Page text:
Primitive Reflexes

Recently I had a very interesting 2 days attending the “Drawing the Withdrawn” course. It was about integrating primitive reflexes in children. Primitive reflexes are the survival instincts and unconscious movements that a child is born with, like the startle reflex, sucking reflex or bonding reflex (just to name a few).

Reflexes are jerky and uncontrolled movements that are made from the brain stem. They are the automatic movements that a baby makes on sensory stimulation, like skin contact. A baby will develop these in utero and are needed once the baby is born to allow for a smooth transition into the world. As a baby develops these reflexes are then integrated into controlled and conscious movements, which access more mature parts of brain.

It is very important for a baby to go through the developmental process of integrating these reflexes into smooth and controlled movements. If a reflex is not integrated then it can lead to physical and emotional stress. These primitive reflexes can also redevelop in our lives after a stressful period – as we resort to the unconscious safe mode.  Have you ever found yourself after a stressful period resorting to your fight or flight mode – without thought?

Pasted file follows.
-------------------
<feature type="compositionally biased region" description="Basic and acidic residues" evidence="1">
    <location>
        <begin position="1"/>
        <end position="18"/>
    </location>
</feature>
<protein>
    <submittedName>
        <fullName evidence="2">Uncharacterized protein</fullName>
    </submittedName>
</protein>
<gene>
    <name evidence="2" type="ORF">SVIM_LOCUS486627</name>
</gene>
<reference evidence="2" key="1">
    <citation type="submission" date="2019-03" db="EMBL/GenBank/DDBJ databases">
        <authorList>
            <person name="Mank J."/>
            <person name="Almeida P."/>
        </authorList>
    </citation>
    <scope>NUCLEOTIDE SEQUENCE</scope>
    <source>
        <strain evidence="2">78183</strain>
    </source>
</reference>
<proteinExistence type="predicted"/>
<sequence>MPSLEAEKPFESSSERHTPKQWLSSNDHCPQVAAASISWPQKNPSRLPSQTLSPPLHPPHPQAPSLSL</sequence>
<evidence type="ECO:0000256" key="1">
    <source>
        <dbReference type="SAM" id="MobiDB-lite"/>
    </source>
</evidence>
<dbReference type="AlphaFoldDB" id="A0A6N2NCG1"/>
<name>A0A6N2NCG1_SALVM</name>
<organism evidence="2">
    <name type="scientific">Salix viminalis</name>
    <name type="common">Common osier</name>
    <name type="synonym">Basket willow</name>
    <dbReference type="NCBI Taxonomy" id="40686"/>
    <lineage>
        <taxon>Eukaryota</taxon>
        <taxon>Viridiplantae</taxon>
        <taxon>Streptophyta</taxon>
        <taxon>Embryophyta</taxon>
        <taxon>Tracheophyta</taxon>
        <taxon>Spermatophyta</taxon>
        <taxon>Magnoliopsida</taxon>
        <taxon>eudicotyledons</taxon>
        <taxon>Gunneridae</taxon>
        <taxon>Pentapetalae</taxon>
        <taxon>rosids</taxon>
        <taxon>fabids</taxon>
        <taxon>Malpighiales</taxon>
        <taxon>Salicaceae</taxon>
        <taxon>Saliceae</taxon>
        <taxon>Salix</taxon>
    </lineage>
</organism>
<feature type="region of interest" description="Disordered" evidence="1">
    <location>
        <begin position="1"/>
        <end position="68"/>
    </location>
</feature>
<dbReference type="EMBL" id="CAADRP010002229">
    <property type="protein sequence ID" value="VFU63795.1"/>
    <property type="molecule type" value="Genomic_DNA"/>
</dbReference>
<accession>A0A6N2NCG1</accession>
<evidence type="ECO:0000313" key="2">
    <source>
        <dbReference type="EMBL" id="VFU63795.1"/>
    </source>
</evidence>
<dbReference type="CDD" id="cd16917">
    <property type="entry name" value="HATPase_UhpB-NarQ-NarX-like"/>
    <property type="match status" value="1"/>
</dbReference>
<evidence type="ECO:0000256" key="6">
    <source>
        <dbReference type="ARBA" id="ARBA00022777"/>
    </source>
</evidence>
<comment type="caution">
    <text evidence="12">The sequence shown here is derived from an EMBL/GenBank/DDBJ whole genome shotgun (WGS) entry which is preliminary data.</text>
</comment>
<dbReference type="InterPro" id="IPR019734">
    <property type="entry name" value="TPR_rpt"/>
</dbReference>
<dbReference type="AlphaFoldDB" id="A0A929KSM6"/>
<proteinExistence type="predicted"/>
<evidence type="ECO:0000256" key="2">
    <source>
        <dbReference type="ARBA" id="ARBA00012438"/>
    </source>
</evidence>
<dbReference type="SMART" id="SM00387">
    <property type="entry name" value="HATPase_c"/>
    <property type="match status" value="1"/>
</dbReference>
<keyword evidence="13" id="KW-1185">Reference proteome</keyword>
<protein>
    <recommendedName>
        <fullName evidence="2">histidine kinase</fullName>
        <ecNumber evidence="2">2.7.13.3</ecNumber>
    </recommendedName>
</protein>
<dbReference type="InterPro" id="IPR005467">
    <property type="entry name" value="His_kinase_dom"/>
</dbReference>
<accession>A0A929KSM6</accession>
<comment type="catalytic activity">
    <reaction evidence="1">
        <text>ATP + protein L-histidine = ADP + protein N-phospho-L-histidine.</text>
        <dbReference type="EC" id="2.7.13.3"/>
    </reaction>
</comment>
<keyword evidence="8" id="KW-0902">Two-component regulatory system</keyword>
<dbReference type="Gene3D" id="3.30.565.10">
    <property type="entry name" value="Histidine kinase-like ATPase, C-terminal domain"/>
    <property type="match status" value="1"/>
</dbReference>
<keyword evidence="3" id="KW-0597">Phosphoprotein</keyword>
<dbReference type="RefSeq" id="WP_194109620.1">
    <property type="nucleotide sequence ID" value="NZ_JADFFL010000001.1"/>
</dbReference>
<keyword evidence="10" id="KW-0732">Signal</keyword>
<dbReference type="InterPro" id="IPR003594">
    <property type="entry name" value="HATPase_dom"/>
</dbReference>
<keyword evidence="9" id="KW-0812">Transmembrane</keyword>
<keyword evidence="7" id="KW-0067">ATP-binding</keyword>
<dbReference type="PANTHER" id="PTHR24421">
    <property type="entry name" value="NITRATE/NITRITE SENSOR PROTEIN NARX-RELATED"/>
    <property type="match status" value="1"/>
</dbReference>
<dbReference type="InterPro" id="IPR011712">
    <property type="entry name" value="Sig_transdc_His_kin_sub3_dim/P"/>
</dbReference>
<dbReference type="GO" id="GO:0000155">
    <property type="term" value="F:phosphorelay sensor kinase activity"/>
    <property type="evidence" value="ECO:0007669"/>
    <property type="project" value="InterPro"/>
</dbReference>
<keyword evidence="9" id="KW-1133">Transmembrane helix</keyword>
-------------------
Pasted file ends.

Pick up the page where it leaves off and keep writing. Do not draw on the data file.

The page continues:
In relation to learning if these primitive reflexes are still present in a child, then they will not be able to embrace learning as their brain is still in the primitive and unconscious movement stage. When our brain develops out of these reflexes, it stimulates higher parts of the brain, therefore allowing for learning to occur easier.

This also affects a child’s self-confidence level as if the child does not feel safe and secure within themselves then they lack the ability to feel comfortable in a new situation or new learning.

All in all it is very important that we aware of these reflexes in ourselves and our children, especially as our children are developing and growing. As until a baby feels safe and secure in the world, they will hold onto these unconscious movements, as it represent safety for them.

Until my next blog, enjoy your children.



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